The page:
Wireshark is the default goto tool for analyzing captured network traffic for most network engineers. But there are a few other free and open source alternatives that are sometimes overlooked, one of which is NetworkMiner (disclaimer: I’m the creator of NetworkMiner).
Extracting Files from PCAP Files
Many users turn to NetworkMiner when it comes to extracting artifacts, such as files or credentials from pcap files. You can solve such tasks with Wireshark too, but NetworkMiner will save you time and spare you some tedious manual work. In fact, NetworkMiner automatically extracts files from protocols like FTP, TFTP, HTTP, HTTP/2, SMB, SMB2, SMTP, POP3, and IMAP as soon as a pcap file is opened.
Extracted files that are recognized as images are also shown as thumbnails on the images tab. This image list can give a quick overview of what is going on in the capture file.
Usernames and Passwords
User credentials, such as usernames, passwords and hashes that NetworkMiner detects are all placed under the “Credentials” tab. The protocols and data structures from which NetworkMiner can extract credentials include FTP, HTTP cookies, HTTP POST requests, IMAP, Kerberos hashes, MS SQL, NTLM hashes, POP3, RDP cookies, SMTP, SOCKS and a few more.
Passive Host Inventory
Another popular feature in NetworkMiner is the “Hosts” tab, which provides an overview of which devices have been observed in the loaded capture files. NetworkMiner aggregates data based on IP address in the Hosts tab, which is useful if you want to create a host inventory list without actively scanning a network or if you want to learn more about a particular IP address.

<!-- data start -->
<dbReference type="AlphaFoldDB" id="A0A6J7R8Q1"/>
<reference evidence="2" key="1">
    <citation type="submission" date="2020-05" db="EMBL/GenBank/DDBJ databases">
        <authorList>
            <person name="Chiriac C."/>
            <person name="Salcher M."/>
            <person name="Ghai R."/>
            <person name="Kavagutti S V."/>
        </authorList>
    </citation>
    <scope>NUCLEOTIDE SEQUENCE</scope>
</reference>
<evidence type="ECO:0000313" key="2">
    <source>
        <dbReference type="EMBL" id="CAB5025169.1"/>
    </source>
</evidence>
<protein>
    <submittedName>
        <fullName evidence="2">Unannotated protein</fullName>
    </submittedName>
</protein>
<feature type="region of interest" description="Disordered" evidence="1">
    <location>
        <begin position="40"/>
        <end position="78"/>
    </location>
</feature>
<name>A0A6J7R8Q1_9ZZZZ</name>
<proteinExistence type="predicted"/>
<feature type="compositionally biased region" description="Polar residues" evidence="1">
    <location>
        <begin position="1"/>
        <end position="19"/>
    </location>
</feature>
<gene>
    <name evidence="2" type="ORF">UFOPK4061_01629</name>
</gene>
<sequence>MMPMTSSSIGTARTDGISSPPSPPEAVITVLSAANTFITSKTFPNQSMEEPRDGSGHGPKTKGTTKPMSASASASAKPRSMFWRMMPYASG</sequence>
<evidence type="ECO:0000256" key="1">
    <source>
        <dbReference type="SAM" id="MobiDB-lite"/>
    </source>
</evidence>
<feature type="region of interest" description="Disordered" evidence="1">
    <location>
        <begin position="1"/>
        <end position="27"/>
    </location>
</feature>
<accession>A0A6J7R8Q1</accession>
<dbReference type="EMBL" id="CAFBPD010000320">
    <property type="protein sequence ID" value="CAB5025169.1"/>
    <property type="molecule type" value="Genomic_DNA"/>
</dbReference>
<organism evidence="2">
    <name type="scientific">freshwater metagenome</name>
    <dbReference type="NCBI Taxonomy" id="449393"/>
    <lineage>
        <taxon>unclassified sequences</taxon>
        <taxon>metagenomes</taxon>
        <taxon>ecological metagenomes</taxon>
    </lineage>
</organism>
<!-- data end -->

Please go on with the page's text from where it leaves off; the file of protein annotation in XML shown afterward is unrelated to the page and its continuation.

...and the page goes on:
The Hosts tab is great if you want to find out what hostname(s) an IP address has since it doesn’t just rely on captured DNS traffic to perform passive hostname resolution. NetworkMiner also extracts and aggregates hostname info from the CIFS Browser Protocol, DHCP, HP Switch Protocol, HTTP/2 authority headers, HTTP host headers, HTTP User-Agent strings, Kerberos, NetBIOS Datagram Service, NetBIOS Name Service, NTLMSSP, TLS SNI, X.509 certificates, and a few additional protocols and data structures.
The Hosts tab is also often used in order to find out which operating system a host is running as well as details like what web browser User-Agents or open SMB file shares it has.
NetworkMiner is primarily a Windows tool, but it can also be run in Linux if you install Mono. You can even run NetworkMiner on macOS with help of Mono, but the Mono support on macOS is unfortunately not as good as in Linux.
So why not give NetworkMiner a try next time you want to extract a few files from a capture file or get an overview of what’s going on in a capture? It’s a free tool that doesn’t even require an installation, you just extract the zip file and run it!
The capture file loaded into NetworkMiner in the screenshots above is “snort.log.1426204807” from the FIRST 2015 “Hands-on Network Forensics” training PCAP dataset. You can download this capture file, and many more, from Netresec’s Publicly available PCAP files.